GlaxoSmithKline (GSK) holds a unique position in India. Among the first foreign pharmaceutical companies to enter the country decades ago, GSK is one of India’s oldest pharmaceutical firms and is viewed “almost like an Indian company,” according to Hasit Joshipura, vice president-south Asia and managing director for GSK in India.

Today, GSK views its India operations as a model for expansion into emerging markets, where drug sales are expected to grow more rapidly than in developed countries. GSK’s years of experience in India may soon pay significant dividends, Joshipura suggests: The company has developed low-cost manufacturing sites for selling internally and for export, set up a clinical trials network, and tapped local know-how in R&D. A key goal behind the company’s efforts, he says, is to create a “branded generics portfolio, apart from our own pipeline, in emerging markets.” During an interview with India Knowledge at Wharton at the recent Wharton India Economic Forum in Philadelphia, Joshipura discussed these strategies and also the future of pharmaceutical regulation in India, which he believes will copy some of the approaches taken by the U.S. to create a “pharmacovigilance” regime to monitor drug development and new product launches.

An edited transcript of the conversation follows.


Knowledge at Wharton: Could you tell us how the pharmaceutical industry in India has changed since the early 1990s, when there was a wave of liberalization for corporations in general?

Hasit Joshipura: Well, first of all, I do not think the liberalization has had a direct impact on the pharmaceutical industry. However, I think, there has been an indirect impact in the sense that liberalization has brought in greater economic prosperity, and that has in turn driven demand for quality health care. And so I think that has driven the growth in pharmaceutical industry, if you like.

Liberalization has also created an interest in India, in general, that focused the attention [of global companies] on the R&D capabilities here.

Knowledge at Wharton: Tell us about that R&D capability. Are we talking about the clinical study capability or is it the research capability, the scientific knowledge that is available?

Joshipura: Well, it is actually all [of those] because the development of the generic industry really demonstrated a very significant chemistry capability. But that was not the first point of contact, because the first point of contact came from the fact that the global pharma companies needed to reduce the costs of bringing a molecule to market, and the largest piece in that is clinical R&D. You have a large patient pool in India that is also treatment naïve. So, I think, the first place where companies went in was clinical R&D. Then, having understood the infrastructure and the capabilities of the country, different companies have taken different routes — some have gone to chemistry, some have gone to early discovery. So there are different routes that [companies] have taken.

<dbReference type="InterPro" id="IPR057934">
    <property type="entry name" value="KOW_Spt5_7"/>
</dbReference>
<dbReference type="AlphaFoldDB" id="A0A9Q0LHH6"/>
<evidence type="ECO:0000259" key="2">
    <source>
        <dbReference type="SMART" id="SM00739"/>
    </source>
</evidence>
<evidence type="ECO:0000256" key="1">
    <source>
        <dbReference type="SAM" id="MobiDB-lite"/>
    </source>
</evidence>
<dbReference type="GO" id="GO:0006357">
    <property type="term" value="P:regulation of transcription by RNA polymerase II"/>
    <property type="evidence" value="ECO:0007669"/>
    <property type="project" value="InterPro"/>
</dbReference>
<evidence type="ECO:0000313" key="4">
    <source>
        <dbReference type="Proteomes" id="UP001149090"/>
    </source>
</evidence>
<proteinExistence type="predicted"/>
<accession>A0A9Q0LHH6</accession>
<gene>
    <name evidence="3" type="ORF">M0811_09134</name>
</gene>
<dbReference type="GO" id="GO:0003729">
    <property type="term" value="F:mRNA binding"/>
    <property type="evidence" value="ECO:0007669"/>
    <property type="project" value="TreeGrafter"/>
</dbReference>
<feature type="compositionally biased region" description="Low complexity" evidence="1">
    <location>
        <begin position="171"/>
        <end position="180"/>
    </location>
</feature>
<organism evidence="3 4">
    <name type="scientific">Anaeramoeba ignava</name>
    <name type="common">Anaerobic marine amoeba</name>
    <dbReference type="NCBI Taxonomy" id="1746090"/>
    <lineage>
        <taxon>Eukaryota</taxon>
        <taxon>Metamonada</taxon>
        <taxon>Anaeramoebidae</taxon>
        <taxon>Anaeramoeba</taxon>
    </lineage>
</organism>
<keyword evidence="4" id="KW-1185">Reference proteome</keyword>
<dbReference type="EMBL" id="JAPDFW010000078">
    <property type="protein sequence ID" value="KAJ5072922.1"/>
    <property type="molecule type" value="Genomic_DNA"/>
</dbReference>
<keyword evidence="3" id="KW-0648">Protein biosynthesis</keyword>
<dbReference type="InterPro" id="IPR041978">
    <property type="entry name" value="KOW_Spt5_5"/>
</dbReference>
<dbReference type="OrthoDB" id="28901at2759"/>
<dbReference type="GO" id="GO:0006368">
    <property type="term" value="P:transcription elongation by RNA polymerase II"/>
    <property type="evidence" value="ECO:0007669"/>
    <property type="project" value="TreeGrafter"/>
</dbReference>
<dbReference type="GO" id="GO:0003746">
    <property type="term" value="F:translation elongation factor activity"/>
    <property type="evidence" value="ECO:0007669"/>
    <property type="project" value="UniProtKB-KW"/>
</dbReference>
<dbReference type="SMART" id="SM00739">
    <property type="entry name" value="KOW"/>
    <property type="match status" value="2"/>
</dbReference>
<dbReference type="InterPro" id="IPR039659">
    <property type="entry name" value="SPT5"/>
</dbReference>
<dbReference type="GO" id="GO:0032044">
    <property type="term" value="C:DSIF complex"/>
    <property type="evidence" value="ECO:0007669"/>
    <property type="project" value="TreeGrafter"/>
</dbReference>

Knowledge at Wharton: There seems to be a big difference between what a foreign company wants to do within India, and what the domestic companies want to do, in terms of exporting generics or building a global business outside of India. Could you talk about that difference?

Joshipura: Yes. Up until 2005, we had a patent law which was different from the rest of the world. We had a process patent law. Everybody knew that post 2005, we would have a patent law which was like [that of] most of the countries in the world, which is product patent law. That [change] necessitated that the Indian companies look for avenues for growth, beyond what they had been — the model they had been following earlier. And I think, as a result of that, a lot of them went out and expanded the generics business globally. So, that has been the route the generic companies have taken.

Knowledge at Wharton: Could you explain how that change in the patent law would drive Indian companies to look beyond the country’s borders?

Joshipura: Up until 2005, Indian companies could replicate or reverse-engineer a product which was on patent elsewhere in the world, and they would get a process patent for it. So it was not a product patent. Post 2005, it is a product patent. Therefore, Indian companies cannot use that as a basis for growth, and they needed to look for other growth drivers. Expanding the generic footprint globally was one such opportunity which companies have taken. Now, as far as innovative [global] companies are concerned, it is the reverse; they suddenly begin to see India as a very attractive opportunity. Apart from the fact that the traditional markets are not growing as fast and there is a general focus on emerging markets in health care, India has become very attractive because now it is compliant with the International Patent Law. So, companies which were not playing in the Indian market — global companies — are now [rushing] to come back.